Life: The Grass Is Not Always Greener Across the Street


grass is always greenerAs a working mom, I always have thoughts about spending enough time with my children. Since they are 6 and 2, I know that this is the most impressionable time they have, and I want them to interact with Mommy and Daddy as often as possible. However, I have to work, and so does Daddy. I feel guilt every day when I drop my children off at their Grandma’s so that Grandma can drop off at the bus and then watch my younger child while my older child is at school.

This is the day and age where a good portion of families have two parents who must work to support the family. I often wonder what life would be like not to have to work and to be able to stay home with my children and drop off/pick up at the bus stop every day.

While I was growing up, my parents worked. I was a part of the infamous “latch key kid” generation, where I came straight home and let myself into the house every day. You know, I didn’t think anything of it. It was something in life that I was used to. Now, as a parent, I would love to be able to be home when my kids come home from school. At this vantage point, I know that this is something that I cannot do. I still long for and wish to be home and not have to deal with the responsibilities of my place of employment and my responsibilities at home.

It looks so easy and peaceful. Wake up, scramble around the house to get the kids ready, send them off to school, and then care for/entertain my younger child while getting some household items checked off before the school bus comes. Then, I’d be able to shuttle my children around to different activities in the afternoon until dinner time.

But then I think about the time that I have to myself: The time I have in the car during my commute to and from work (I currently work in the suburbs, but from time to time, I do use mass transit to commute into the city for meetings). I get to interact with other adults and not have to censor my language or ask someone to complete a task multiple times (sometimes!) when I get to eat my lunch without one of my children sitting on my lap and pleading with me to have some food when it is the same thing that I served to them on their own plates, a plate which they refused to eat from. The time to go to the restroom alone. The time that I can be in another room without praying that I don’t hear a crash from some toy being thrown.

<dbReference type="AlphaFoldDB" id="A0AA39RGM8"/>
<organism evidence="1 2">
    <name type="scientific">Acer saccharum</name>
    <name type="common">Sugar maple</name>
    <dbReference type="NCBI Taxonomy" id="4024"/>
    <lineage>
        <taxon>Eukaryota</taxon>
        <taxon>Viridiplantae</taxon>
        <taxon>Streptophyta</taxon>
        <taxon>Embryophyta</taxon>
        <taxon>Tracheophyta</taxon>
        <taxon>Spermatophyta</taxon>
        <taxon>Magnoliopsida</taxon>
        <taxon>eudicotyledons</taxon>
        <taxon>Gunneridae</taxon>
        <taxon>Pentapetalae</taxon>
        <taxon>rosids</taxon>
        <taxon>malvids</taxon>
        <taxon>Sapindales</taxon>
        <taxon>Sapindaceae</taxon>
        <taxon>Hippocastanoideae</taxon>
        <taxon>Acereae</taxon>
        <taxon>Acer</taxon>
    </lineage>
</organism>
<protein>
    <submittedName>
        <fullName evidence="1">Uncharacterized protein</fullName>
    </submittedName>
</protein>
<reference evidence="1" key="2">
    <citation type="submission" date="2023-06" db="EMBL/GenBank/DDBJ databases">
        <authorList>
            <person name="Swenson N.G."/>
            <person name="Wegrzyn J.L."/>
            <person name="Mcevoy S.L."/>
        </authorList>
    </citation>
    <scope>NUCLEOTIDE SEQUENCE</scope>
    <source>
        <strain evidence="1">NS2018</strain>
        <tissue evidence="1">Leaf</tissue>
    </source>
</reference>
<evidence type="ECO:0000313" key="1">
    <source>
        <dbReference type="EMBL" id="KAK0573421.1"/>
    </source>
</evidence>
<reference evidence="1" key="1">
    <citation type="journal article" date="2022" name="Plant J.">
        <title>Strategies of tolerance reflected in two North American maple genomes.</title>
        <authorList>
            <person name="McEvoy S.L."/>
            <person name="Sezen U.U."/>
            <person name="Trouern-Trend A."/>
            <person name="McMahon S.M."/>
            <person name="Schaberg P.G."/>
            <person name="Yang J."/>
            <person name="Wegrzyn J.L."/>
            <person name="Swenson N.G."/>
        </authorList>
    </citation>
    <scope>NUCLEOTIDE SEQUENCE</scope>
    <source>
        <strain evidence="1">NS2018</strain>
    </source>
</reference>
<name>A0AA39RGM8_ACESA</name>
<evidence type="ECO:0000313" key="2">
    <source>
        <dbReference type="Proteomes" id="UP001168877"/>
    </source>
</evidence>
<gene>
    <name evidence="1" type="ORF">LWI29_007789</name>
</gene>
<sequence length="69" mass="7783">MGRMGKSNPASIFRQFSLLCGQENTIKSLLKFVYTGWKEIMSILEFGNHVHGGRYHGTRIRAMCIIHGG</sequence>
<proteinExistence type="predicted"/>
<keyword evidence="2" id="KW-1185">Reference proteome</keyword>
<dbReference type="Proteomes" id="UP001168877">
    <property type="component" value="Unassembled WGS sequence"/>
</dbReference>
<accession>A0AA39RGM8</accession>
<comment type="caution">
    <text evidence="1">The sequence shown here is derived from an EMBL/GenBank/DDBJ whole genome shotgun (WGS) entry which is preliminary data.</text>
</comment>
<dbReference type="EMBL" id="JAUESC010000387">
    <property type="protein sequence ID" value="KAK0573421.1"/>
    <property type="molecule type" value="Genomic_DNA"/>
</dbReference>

Life would be different if I stayed at home. Life would be different if I worked from home full time. Being home full time would mean I would spend a lot of time with my younger child. I would get to see all of his developmental milestones instead of hearing about new things he is doing and saying from my mother-in-law. I would wait with my older child for the bus in the morning and wait for her to get off the bus in the afternoon. I would be able to go to school events during the day. I would be able to participate in more after school activities. I would be able to cook more meals during the week. I would be able to have more downtime with my children. These are the things that I feel I am missing out on because I work outside the home full time. 

After all of these thoughts circling in my head, I have concluded that I do the best I can as a Mom every day and give my children all of me every single day. That is all that your children want. They want our love. They want our support. They want our comfort. They want our attention. They want to live their lives with their parents. That is it. Life is what you make it for your family. And the grass isn’t always greener on the other side.


  1. Great article! I think about staying home a lot too. It hit home for me when you said that you wish you could go to their activities- it breaks my heart for my girls to bring home a flyer for a concert they’re in or an awards assembly etc and I can’t go. But at the end of the day we are all doing the best we can. By working, hopefully we are teaching our kids they have to work hard to get good things in life!

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